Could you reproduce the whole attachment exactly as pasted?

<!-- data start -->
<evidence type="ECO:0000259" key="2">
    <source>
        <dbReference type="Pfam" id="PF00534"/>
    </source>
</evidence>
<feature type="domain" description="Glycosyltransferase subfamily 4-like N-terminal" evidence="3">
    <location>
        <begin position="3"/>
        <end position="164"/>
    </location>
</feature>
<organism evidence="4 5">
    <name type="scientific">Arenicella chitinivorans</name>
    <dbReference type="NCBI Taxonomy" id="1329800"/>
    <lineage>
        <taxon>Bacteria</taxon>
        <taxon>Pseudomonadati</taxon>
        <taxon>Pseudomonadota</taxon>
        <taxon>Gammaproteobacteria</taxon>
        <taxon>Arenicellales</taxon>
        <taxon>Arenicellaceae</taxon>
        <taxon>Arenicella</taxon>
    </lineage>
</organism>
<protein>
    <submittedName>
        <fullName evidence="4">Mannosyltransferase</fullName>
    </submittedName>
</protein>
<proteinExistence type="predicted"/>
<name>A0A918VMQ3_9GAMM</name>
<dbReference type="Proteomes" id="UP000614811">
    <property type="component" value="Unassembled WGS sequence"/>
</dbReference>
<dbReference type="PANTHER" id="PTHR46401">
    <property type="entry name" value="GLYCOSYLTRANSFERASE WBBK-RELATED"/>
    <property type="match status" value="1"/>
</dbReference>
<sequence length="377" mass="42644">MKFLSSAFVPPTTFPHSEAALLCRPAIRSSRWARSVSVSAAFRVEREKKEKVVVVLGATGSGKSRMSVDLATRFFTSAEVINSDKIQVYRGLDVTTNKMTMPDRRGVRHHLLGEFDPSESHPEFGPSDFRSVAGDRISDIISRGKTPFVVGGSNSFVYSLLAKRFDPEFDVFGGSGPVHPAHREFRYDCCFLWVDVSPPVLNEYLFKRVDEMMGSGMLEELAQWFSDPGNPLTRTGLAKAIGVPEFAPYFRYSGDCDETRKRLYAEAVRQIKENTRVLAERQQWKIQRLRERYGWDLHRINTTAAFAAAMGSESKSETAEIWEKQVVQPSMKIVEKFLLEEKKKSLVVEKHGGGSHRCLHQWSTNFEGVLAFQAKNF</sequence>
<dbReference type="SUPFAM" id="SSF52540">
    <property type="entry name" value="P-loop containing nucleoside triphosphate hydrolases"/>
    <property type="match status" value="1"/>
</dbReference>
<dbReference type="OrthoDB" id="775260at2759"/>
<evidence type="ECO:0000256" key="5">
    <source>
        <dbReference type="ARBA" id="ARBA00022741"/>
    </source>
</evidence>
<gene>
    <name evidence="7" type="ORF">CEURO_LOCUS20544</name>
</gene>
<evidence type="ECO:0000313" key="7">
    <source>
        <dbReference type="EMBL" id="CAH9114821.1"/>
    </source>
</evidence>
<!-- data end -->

<evidence type="ECO:0000259" key="2">
    <source>
        <dbReference type="Pfam" id="PF00534"/>
    </source>
</evidence>
<feature type="domain" description="Glycosyltransferase subfamily 4-like N-terminal" evidence="3">
    <location>
        <begin position="3"/>
        <end position="164"/>
    </location>
</feature>
<organism evidence="4 5">
    <name type="scientific">Arenicella chitinivorans</name>
    <dbReference type="NCBI Taxonomy" id="1329800"/>
    <lineage>
        <taxon>Bacteria</taxon>
        <taxon>Pseudomonadati</taxon>
        <taxon>Pseudomonadota</taxon>
        <taxon>Gammaproteobacteria</taxon>
        <taxon>Arenicellales</taxon>
        <taxon>Arenicellaceae</taxon>
        <taxon>Arenicella</taxon>
    </lineage>
</organism>
<protein>
    <submittedName>
        <fullName evidence="4">Mannosyltransferase</fullName>
    </submittedName>
</protein>
<proteinExistence type="predicted"/>
<name>A0A918VMQ3_9GAMM</name>
<dbReference type="Proteomes" id="UP000614811">
    <property type="component" value="Unassembled WGS sequence"/>
</dbReference>
<dbReference type="PANTHER" id="PTHR46401">
    <property type="entry name" value="GLYCOSYLTRANSFERASE WBBK-RELATED"/>
    <property type="match status" value="1"/>
</dbReference>
<sequence length="377" mass="42644">MKFLSSAFVPPTTFPHSEAALLCRPAIRSSRWARSVSVSAAFRVEREKKEKVVVVLGATGSGKSRMSVDLATRFFTSAEVINSDKIQVYRGLDVTTNKMTMPDRRGVRHHLLGEFDPSESHPEFGPSDFRSVAGDRISDIISRGKTPFVVGGSNSFVYSLLAKRFDPEFDVFGGSGPVHPAHREFRYDCCFLWVDVSPPVLNEYLFKRVDEMMGSGMLEELAQWFSDPGNPLTRTGLAKAIGVPEFAPYFRYSGDCDETRKRLYAEAVRQIKENTRVLAERQQWKIQRLRERYGWDLHRINTTAAFAAAMGSESKSETAEIWEKQVVQPSMKIVEKFLLEEKKKSLVVEKHGGGSHRCLHQWSTNFEGVLAFQAKNF</sequence>
<dbReference type="SUPFAM" id="SSF52540">
    <property type="entry name" value="P-loop containing nucleoside triphosphate hydrolases"/>
    <property type="match status" value="1"/>
</dbReference>
<dbReference type="OrthoDB" id="775260at2759"/>
<evidence type="ECO:0000256" key="5">
    <source>
        <dbReference type="ARBA" id="ARBA00022741"/>
    </source>
</evidence>
<gene>
    <name evidence="7" type="ORF">CEURO_LOCUS20544</name>
</gene>
<evidence type="ECO:0000313" key="7">
    <source>
        <dbReference type="EMBL" id="CAH9114821.1"/>
    </source>
</evidence>